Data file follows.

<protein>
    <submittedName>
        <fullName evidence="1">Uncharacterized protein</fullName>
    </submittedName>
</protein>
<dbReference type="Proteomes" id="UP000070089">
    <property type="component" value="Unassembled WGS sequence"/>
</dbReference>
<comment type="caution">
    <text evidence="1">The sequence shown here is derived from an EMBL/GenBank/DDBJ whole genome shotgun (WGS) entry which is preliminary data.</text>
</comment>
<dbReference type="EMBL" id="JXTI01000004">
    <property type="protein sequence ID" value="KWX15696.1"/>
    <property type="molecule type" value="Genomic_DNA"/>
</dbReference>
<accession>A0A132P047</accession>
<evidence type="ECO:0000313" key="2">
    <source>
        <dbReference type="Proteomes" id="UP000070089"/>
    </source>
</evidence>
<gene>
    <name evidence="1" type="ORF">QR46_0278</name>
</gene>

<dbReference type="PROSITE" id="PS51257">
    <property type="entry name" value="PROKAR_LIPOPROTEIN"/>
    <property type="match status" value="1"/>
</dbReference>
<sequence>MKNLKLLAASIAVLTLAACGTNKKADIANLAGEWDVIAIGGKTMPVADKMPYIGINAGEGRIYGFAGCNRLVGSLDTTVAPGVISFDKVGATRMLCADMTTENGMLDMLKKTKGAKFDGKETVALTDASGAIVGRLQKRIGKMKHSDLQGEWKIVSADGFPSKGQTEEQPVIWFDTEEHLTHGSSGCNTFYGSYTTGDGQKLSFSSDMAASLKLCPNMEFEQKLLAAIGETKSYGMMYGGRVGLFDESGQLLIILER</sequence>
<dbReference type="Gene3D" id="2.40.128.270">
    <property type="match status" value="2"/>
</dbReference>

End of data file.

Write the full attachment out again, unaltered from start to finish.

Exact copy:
<protein>
    <submittedName>
        <fullName evidence="1">Uncharacterized protein</fullName>
    </submittedName>
</protein>
<dbReference type="Proteomes" id="UP000070089">
    <property type="component" value="Unassembled WGS sequence"/>
</dbReference>
<comment type="caution">
    <text evidence="1">The sequence shown here is derived from an EMBL/GenBank/DDBJ whole genome shotgun (WGS) entry which is preliminary data.</text>
</comment>
<dbReference type="EMBL" id="JXTI01000004">
    <property type="protein sequence ID" value="KWX15696.1"/>
    <property type="molecule type" value="Genomic_DNA"/>
</dbReference>
<accession>A0A132P047</accession>
<evidence type="ECO:0000313" key="2">
    <source>
        <dbReference type="Proteomes" id="UP000070089"/>
    </source>
</evidence>
<gene>
    <name evidence="1" type="ORF">QR46_0278</name>
</gene>

<dbReference type="PROSITE" id="PS51257">
    <property type="entry name" value="PROKAR_LIPOPROTEIN"/>
    <property type="match status" value="1"/>
</dbReference>
<sequence>MKNLKLLAASIAVLTLAACGTNKKADIANLAGEWDVIAIGGKTMPVADKMPYIGINAGEGRIYGFAGCNRLVGSLDTTVAPGVISFDKVGATRMLCADMTTENGMLDMLKKTKGAKFDGKETVALTDASGAIVGRLQKRIGKMKHSDLQGEWKIVSADGFPSKGQTEEQPVIWFDTEEHLTHGSSGCNTFYGSYTTGDGQKLSFSSDMAASLKLCPNMEFEQKLLAAIGETKSYGMMYGGRVGLFDESGQLLIILER</sequence>
<dbReference type="Gene3D" id="2.40.128.270">
    <property type="match status" value="2"/>
</dbReference>